The art of the possible

02 October 2018

There are few demolition projects that provoke so much emotion in so many people as those involving a football stadium. The KV Mechelen club in Belgium, which has been in the country’s first division since 2010, has been going through that very process. Construction started in 2015 on the same site as the old ground, with Van Loo Projects in charge of demolition.

“Because we could only work between football seasons, it took three years,” said Johan van Loo, who co-owns the company with his father, Jef.

“To meet our deadline, we faced a very tight schedule. It was perhaps our biggest challenge. In fact, during the second phase of the project, we only had two weeks to complete the demolition to keep construction on time.”


Caterpillar web

A new MP300 multi-processor attached to a Cat 385 helps demolish the KV Mechelen Football Club stadium in Belgium

For this project, Van Loo Projects used a Cat 385 excavator equipped with the latest multi-processor. The new MP300 Cat multi-processors can handle any demolition job by using the basic housing together with a choice of six jaw sets. The operator can change the jaw sets in under 10 minutes without any specialised tools. Even wear parts can be changed in the field without sending the jaw to the workshop for surface welding. This new generation of multi-processors uses patent pending booster and speed valve technology and a patent pending jaw locking system, which translates to lower costs for customers and lower emissions for the environment.

Also contributing to faster cycle times is a patented integral hydraulic SpeedBooster. Closing of the jaw starts in speed mode until the jaws meet resistance, after which the booster mode will be activated. Thanks to this booster technique, the cylinder diameter is smaller which decreases the jaw open time. As a result, the jaw open and close times are reduced by almost half.

For Jef van Loo, this kind of innovation and attention to detail has had an impact on efficiencies in the AFAS Stadion project.

“Our Cat multi-processor plays a big role in helping us get our work done. It takes a lot of time to demolish this type of concrete construction and to crush the concrete. The multi-processor is about 30% more efficient than other tools, saving us two to three days.”

This has been one of the most rewarding projects the company has even undertaken.

“Replacing the stadium has a large emotional impact on the supporters of KV Mechelen. It gives us a sense of great pride to be part of the tradition and the rebirth of such a special place.”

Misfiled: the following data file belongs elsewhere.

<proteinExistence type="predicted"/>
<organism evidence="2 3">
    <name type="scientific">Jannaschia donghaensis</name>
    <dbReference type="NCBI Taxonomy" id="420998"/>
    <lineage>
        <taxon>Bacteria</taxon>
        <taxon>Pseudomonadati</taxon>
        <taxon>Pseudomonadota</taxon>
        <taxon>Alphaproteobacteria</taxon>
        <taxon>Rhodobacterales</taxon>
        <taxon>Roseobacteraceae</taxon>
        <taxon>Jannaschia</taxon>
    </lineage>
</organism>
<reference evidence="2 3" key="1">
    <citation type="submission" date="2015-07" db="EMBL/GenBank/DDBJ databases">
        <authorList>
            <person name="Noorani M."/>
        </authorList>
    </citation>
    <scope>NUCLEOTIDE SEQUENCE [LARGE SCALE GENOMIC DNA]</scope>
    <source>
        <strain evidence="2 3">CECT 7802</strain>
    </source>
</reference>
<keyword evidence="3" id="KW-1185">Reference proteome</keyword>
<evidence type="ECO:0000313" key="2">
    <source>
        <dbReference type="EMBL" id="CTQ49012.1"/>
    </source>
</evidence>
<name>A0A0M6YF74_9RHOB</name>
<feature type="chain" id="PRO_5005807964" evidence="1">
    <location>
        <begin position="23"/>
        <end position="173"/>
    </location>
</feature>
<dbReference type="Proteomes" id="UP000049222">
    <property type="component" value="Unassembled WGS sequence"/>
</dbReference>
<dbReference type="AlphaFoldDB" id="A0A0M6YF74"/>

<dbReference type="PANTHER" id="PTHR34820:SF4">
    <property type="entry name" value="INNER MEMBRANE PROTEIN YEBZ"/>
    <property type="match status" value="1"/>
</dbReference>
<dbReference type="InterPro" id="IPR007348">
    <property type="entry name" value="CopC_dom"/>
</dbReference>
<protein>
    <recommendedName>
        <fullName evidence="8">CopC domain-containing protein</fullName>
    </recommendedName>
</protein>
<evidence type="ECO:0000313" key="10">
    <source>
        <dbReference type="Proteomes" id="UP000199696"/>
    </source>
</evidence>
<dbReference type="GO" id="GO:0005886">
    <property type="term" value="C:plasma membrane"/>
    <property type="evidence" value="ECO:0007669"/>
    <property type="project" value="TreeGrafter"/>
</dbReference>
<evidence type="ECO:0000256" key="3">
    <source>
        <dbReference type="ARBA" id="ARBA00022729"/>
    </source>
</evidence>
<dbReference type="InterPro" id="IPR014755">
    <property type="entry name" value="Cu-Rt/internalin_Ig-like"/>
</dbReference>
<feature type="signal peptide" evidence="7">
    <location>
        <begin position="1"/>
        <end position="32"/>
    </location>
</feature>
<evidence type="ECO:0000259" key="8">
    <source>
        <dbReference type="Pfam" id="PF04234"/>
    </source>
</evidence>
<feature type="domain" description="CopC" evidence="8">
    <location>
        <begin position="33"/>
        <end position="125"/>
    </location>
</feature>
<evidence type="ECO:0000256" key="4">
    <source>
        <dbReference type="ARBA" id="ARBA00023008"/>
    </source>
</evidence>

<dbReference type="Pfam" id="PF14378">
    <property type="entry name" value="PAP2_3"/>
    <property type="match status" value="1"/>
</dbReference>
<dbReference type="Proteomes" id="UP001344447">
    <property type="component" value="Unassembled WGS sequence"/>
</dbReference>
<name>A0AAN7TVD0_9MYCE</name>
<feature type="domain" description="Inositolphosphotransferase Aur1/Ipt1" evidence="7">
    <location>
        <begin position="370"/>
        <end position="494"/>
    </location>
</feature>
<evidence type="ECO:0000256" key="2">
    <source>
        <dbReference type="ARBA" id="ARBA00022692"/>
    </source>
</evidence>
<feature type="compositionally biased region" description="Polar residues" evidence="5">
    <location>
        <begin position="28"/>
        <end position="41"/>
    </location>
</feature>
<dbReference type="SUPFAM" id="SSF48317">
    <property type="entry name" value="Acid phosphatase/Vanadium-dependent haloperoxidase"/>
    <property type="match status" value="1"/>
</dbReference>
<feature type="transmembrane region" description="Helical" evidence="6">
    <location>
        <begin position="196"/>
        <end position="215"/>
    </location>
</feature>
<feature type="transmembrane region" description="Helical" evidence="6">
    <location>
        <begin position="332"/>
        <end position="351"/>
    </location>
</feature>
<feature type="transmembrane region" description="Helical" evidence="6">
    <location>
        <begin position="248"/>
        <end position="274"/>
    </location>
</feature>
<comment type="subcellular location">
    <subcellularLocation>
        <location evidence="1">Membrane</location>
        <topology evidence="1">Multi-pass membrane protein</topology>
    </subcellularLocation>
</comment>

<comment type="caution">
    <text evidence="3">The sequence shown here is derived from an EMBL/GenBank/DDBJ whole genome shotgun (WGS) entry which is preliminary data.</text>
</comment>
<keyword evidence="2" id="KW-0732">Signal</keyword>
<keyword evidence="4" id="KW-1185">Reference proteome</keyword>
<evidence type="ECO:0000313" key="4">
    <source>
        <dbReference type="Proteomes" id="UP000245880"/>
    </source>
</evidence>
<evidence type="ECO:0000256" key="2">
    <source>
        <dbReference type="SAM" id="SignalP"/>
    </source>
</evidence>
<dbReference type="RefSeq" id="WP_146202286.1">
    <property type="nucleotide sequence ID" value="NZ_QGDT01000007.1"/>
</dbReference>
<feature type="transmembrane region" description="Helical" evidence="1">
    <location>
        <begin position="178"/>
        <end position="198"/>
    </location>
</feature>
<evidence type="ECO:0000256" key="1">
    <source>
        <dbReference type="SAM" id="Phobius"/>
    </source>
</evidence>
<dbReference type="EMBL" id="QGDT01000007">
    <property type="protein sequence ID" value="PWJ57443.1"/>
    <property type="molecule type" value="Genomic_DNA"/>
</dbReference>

Two new stands have been built between seasons and construction of the new main stand is now under way.

Rig mounted

A recent challenge facing Netherlands-based contractor LEK Sloopwerken was to demolish three 150 m (492 ft) long viaducts on the country’s A27 motorway during a single weekend.

To achieve this, the company used Epiroc rig mounted heavy hydraulic breakers equipped with the Intelligent Protection System (IPS).

The widening of the A27 and A1 motorways between Eemnes and Bunschoten-Spakenburg is a huge infrastructure project. On the Utrecht to Almere stretch of the A27 alone it involves the heavy demolition of six old viaducts and their foundations.

To minimise traffic disruption, the contractor was given a window of 48 hours to demolish three of the bridges located near Hilversum and Bilthoven, an urban area with restrictions on noise and dust creation. Each bridge is 6 m (20 ft) high, and altogether the demolition work involved breaking 5,000 cu m (176,000 cu ft) of specially reinforced concrete.

The job was completed successfully within the timeframe using nine Epiroc rig mounted heavy hydraulic breakers with service weights of 3 to 7 t.

These comprise four HB 7000s, an HB 5800, three HB 4100/4200s, and an HB 3100, with the machines mounted on Volvo, Cat and Hitachi carriers.

According to site manager Maarten Lek service and spare parts supports were provide on-site by distributor SAES International.

Epiroc heavy hydraulic breakers feature the patented IPS, which combines the AutoControl and StartSelect functions, and automatically adapts the breaker’s operating behaviour to any working condition.